The deal will have to include an admission that developing nations such as India and China must slow the pace in the increase of their carbon emissions.
The meeting, at L'Aquila, in Italy, is under the umbrella of the major economies forum and is being jointly chaired by Obama and the Italian prime minister, Silvio Berlusconi.
Developing nations are not expected to sign up to specific carbon reduction targets at the meeting, but British sources are hoping the US will sign for the first time to a target of preventing temperatures rising by more than 2C on pre-industrial levels.
The Americans have been briefing that they do not see the G8 as the centrepiece of progress on climate change, and in the short term it is important to strike a deal to reduce US carbon emissions in Congress.
Robert Gibbs, a White House spokesman, told reporters the Congress bill is "going to be the true measure of things".
Developing nations are not going to sign up to specific commitments until they are sure the developed nations first agree to specific interim targets for 2020 and transfer large sums to help them grow using green technology.
Britain is the first country to put a specific sum on how much needs to be transferred on green technology, using a mix of public and private sources.
The US partly refused to sign the Kyoto treaty on the basis that China was refusing to contribute, and Obama will have to work his charms with both China and the US Congress to ensure there is no repetition of this deadlock at Copenhagen.

G8 summit: China and India reject G8 calls for climate targets

China and India have rejected calls from G8 leaders for them to make deep cuts in their carbon emissions.

By James Kirkup in L'Aquila Published: 7:33PM BST 08 Jul 2009
The refusal of developing nations to sign up to a climate change deal overshadowed an agreement between rich nations to limit the rise in global average temperatures.
G8 leaders meeting in L'Aquila, Italy, agreed for the first time to work to prevent global temperatures rising by more than two degrees Celsius.

The summit also agreed that developed economies should aim to cut their carbon emissions by 80 per cent by 2050. The agreement will force G8 economies to make significant changes in the way they operate to meeting that target.
Gordon Brown hailed the G8 statement on climate change as "historic" and a precursor to global climate change talks in Copenhagen in December.
"We have laid the foundations for a Copenhagen deal that is effective," he said.
But the deal was marred by the failure of fast-growing Asian nations to sign up. The G8 had wanted them to agree to cut their carbon output by 50 per cent in the same time.
However, the 50 per cent carbon targets faced resistance from India and China, which argued that the targets would hamper their economic growth.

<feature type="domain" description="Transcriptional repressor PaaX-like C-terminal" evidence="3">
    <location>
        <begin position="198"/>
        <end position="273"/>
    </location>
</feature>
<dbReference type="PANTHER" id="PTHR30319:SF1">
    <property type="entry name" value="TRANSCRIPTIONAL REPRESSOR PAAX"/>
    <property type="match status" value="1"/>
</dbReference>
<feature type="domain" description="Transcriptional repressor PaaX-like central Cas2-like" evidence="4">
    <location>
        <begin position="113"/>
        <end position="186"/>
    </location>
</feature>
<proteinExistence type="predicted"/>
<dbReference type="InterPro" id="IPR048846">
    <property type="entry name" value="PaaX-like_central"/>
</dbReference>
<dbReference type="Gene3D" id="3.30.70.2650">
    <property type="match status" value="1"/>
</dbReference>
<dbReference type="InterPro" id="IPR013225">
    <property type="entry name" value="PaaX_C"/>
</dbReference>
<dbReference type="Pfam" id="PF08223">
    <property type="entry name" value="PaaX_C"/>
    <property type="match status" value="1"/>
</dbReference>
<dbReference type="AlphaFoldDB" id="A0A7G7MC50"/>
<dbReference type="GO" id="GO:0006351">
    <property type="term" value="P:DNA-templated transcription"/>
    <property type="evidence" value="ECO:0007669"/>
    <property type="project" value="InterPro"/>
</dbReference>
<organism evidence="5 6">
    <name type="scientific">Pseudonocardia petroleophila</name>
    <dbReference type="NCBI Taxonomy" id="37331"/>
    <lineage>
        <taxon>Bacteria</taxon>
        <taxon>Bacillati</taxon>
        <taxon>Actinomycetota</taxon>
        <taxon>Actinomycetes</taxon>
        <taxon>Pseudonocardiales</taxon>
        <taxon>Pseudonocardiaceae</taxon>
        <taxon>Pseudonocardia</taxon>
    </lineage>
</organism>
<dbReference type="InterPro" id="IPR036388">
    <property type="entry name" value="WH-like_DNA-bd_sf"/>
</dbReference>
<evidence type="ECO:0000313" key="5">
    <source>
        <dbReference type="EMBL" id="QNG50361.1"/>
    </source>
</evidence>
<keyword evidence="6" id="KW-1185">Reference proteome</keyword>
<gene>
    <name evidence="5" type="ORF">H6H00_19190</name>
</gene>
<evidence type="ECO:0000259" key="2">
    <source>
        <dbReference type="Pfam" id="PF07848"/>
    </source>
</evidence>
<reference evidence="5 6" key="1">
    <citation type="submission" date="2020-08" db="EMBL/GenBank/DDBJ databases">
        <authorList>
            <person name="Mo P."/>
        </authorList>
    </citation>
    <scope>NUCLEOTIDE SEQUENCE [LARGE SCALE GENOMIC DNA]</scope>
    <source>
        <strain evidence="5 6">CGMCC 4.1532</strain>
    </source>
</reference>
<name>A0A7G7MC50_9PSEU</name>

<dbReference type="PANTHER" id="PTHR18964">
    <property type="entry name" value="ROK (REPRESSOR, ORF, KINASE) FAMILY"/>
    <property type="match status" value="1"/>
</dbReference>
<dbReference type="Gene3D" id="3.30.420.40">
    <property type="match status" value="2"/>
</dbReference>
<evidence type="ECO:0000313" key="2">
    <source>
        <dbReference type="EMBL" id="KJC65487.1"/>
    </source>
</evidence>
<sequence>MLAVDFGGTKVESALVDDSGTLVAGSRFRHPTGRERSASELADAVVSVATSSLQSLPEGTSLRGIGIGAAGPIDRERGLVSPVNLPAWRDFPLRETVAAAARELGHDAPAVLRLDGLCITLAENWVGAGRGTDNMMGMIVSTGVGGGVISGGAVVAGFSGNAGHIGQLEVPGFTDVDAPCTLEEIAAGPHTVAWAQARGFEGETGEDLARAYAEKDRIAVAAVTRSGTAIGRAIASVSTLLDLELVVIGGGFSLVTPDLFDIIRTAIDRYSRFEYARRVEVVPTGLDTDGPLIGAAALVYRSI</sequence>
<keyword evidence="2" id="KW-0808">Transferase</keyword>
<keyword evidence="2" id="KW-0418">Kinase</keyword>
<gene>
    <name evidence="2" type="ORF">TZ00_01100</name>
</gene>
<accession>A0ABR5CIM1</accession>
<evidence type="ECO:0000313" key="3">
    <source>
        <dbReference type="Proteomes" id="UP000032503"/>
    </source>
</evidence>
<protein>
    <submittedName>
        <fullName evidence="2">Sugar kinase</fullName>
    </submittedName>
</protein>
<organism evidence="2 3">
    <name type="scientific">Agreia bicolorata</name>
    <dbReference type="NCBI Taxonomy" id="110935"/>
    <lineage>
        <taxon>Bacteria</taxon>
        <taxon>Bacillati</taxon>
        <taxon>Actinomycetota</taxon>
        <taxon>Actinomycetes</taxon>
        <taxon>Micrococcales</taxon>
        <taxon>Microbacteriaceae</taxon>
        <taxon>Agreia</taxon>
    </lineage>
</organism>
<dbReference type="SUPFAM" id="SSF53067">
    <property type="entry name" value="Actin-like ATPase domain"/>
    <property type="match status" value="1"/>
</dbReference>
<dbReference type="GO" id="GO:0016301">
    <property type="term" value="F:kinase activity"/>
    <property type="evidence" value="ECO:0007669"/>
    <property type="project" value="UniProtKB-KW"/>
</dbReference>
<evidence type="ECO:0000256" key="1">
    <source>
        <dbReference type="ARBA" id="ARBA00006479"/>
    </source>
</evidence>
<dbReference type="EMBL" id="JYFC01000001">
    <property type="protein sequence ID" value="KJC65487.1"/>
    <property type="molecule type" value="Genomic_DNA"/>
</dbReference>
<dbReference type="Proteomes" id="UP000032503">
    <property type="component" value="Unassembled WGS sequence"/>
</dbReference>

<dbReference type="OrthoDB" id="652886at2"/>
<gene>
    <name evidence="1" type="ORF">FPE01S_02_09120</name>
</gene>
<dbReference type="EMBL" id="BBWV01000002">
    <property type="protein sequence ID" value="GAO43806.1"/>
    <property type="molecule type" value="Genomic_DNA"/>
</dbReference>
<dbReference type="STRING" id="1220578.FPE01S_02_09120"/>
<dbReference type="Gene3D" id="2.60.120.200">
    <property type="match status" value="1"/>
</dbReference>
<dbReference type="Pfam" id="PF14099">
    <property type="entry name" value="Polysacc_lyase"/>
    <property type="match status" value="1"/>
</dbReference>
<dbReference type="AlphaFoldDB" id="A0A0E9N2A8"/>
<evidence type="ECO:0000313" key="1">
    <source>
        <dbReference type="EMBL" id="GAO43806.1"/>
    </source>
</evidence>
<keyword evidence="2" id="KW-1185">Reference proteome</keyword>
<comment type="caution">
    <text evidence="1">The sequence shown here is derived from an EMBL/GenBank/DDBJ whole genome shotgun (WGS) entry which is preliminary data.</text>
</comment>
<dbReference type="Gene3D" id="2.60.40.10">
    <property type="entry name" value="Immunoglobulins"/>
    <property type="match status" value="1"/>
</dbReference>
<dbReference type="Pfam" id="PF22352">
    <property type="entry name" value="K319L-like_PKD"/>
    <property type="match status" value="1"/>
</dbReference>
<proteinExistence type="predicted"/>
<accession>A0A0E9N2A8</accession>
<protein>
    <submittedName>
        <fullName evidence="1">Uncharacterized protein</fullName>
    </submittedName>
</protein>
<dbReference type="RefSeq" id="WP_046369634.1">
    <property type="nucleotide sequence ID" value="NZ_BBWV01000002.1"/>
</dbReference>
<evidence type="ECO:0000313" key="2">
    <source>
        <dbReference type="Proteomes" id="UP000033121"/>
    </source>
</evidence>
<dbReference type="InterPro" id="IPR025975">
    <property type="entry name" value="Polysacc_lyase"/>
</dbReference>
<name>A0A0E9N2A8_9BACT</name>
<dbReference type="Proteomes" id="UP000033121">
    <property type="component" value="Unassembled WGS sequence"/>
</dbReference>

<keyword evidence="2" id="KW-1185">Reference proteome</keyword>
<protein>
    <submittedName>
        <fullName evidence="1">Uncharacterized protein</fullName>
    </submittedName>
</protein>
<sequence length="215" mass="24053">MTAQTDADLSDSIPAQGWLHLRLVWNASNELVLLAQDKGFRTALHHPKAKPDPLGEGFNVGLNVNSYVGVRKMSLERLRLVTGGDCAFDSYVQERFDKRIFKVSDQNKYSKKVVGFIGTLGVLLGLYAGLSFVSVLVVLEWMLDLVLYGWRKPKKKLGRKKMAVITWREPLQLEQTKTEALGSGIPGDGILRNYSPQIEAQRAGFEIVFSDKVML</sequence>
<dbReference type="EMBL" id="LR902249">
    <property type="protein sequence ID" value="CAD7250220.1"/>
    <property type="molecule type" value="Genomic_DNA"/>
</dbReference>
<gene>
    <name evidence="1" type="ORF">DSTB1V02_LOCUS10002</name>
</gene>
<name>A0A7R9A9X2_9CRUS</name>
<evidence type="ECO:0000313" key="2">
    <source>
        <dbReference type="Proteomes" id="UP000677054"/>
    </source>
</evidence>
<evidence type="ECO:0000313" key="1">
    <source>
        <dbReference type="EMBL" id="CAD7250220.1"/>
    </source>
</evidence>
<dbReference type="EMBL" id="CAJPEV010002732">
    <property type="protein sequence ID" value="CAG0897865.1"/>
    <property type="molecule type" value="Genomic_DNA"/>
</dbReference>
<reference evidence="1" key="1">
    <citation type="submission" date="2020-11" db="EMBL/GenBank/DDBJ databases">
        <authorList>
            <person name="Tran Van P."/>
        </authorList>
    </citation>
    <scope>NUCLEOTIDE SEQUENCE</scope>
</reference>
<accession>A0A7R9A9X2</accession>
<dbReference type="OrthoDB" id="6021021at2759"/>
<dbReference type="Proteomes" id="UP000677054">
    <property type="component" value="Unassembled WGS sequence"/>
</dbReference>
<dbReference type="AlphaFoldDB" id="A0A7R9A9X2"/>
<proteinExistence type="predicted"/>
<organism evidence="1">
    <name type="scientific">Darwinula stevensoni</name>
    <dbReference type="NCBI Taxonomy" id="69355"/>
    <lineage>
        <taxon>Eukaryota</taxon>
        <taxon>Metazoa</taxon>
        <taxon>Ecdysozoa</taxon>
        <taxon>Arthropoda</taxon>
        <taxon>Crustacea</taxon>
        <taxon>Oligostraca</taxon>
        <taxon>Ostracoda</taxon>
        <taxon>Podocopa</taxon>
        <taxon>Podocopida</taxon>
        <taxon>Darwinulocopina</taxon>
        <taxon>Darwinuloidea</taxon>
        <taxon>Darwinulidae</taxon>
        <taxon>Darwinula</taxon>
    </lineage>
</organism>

"For any long-term goals there have to be credible midterm goals in the range of 25-40 per cent," said Dinesh Patnaik, an Indian climate policy negotiator.
And the proposal received a further blow when, within hours of his boss, Dmitry Medvedev, apparently signing the deal, the Russian President’s top economic aide said found the emissions target set for developed countries “unacceptable and likely unattainable”.
“We won’t sacrifice economic growth for the sake of emission reduction,”Arkady Dvorkovich said.
Greenpeace accused G8 leaders of "watering down climate ambitions" while other green groups complained there were no earlier targets for cutting emissions by 2020.
The G8 leaders will formally debate climate change on Thursday with the leaders of China, India, South Africa, Mexico and Brazil, the so-called "plus five" economies.
As well as resisting the 50 per cent target, those countries have not yet signed up to the two degree Celsius limit on global warming.
Mr Brown admitted winning that acceptance was the real measure of success on climate change policy. He said: "That's the test of whether we're making progress."
However, G8 officials admitted that the climate change talks would be complicated by the absence of China's President Hu Jintao, who has returned home early because of violence in Xinjiang.

Mark Lynas: It's never very comfortable to be ahead of your time

Thursday, 9 July 2009
Although many of us are too inversely snooty to admit it, Prince Charles is a thinker far ahead of his time.
His approach has been criticised as old fashioned but it is actually much more about looking forwards than backwards – moving away from approaches that deplete "natural capital" like rainforests and towards a more sustainable economy in harmony with the natural world.

The problem for Charles is that being ahead of one's time is not a comfortable place. He has been mercilessly lampooned over the years for his commitment to organic agriculture – but has surely been comprehensively vindicated.